Stony Brook Biotech Center Wins $500,000 to Foster Companies – Newsday

Vitatex Awarded NCI Contract

Vitatex, a Stony Brook-based biotechnology company located in the Long Island High Technology Incubator, has announced that it was awarded an SBIR Phase I/II Fast Track contract in September 2015 from the National Cancer Institute (NCI) for its Vita-Cap™ CTC Capture and Preservation tubes. A modification to exercise the option for a two-year SBIR Phase II of the contract was executed on June 8, 2016.

Vitatex Inc. provides proprietary invasive circulating tumor cell (iCTC) enrichment technology and products to develop revolutionary cancer genetic and cell tests. These “liquid biopsies” focus on next generation sequencing (NGS) detection, gene expression profiling and flow cytometry and have recently been adopted by the clinical laboratory community to characterize cancer cells and/or their RNA/DNA in blood samples non-invasively and serially, and to acquire genetic alternations and drug resistance information, which have the potential to replace tests run on surgical biopsies.

Clinical metastasis of solid tumors is linked to blood-borne dissemination of viable tumor cells in the circulation and clinical instrumentation is now available to isolate, enumerate, culture, generate metastatic mouse models and perform molecular analyses on these circulating tumor cells (CTCs). However, CTCs are fragile and tend to degrade within a few days when collected in standard blood collection tubes.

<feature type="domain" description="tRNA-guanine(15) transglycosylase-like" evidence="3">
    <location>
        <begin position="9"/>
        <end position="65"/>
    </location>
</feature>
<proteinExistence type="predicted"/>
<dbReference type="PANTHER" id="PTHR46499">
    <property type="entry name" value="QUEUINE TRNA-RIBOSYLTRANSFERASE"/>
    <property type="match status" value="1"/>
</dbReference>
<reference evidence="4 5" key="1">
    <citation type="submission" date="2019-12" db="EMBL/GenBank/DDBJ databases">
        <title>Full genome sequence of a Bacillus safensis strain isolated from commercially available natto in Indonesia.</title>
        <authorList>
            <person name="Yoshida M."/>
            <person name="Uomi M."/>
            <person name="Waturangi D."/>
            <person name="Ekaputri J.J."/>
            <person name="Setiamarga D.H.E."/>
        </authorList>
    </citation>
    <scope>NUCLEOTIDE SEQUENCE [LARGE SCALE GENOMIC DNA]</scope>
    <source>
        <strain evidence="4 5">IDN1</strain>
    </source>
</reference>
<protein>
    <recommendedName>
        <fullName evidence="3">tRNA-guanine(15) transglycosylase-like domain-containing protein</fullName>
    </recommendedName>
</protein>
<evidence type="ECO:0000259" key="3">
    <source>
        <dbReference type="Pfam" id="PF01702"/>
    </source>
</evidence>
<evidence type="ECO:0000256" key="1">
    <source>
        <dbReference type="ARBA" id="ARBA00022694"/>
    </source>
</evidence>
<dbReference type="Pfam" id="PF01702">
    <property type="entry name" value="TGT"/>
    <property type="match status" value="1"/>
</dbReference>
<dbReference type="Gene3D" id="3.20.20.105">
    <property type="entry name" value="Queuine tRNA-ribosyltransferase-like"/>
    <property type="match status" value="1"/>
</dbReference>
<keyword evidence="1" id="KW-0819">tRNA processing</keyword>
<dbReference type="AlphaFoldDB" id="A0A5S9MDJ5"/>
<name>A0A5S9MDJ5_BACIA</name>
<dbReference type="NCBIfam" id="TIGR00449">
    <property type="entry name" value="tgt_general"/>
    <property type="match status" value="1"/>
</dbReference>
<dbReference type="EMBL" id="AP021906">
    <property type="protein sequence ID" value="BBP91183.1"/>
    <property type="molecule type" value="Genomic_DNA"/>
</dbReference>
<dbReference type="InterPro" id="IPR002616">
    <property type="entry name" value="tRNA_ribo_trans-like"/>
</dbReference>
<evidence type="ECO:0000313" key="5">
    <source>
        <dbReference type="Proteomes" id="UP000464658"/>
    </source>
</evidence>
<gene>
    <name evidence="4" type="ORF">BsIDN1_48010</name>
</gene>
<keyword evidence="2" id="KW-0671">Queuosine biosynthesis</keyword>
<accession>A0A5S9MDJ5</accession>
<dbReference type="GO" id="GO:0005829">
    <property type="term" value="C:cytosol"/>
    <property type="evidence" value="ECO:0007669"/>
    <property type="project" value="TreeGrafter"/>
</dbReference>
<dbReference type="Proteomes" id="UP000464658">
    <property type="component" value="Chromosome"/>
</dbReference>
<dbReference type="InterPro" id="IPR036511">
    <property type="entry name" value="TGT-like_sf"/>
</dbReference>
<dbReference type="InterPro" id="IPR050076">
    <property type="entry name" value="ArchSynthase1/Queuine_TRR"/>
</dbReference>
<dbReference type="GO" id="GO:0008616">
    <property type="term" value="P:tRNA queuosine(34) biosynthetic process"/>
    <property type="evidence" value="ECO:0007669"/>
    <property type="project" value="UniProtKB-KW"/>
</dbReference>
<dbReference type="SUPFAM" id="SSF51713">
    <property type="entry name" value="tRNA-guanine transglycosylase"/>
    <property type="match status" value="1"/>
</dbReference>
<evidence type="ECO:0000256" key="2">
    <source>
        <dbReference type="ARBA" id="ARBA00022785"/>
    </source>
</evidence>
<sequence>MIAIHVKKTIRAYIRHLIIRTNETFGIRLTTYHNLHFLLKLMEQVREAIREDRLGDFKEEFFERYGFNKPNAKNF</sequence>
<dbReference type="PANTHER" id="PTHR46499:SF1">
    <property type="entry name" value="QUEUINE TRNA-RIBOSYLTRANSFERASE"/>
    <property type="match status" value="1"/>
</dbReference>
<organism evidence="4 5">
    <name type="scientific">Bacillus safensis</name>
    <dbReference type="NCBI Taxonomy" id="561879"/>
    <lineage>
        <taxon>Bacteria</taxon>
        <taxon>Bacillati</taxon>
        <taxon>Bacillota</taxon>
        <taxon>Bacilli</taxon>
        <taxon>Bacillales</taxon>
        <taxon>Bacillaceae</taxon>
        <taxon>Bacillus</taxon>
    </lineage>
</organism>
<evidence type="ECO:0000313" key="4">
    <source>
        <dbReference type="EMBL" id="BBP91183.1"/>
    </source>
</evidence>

“The functional CTC preparation tube is designed to collect, enrich and preserve the viability/functionality of cancer cells in blood all within a closed system” said Wen-Tien Chen, PhD., Chief Scientific Officer of Vitatex. “The goal is to define conditions of Vitatex CTC preparation tubes for capturing and preserving cancer cells in the blood of patients with breast, ovarian and other types for up to 96 hours of transit.”

Specific terms of the contract were not disclosed.

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Codagenix Receives Phase I SBIR Grant for Swine Influenza Virus Vaccine

Codagenix, a CFB client company, has announced that it has been awarded a $99,710 Phase I Small Business Innovation Research (SBIR) grant from the United States Department of Agriculture (USDA) to commence the development of an influenza vaccine for swine. Codagenix will apply its next-generation platform technology to construct a vaccine against influenza viruses that infect swine, which, according to the USDA’s 2014 Census of Agriculture is a $22.5 billion industry here in the United States. Read more here.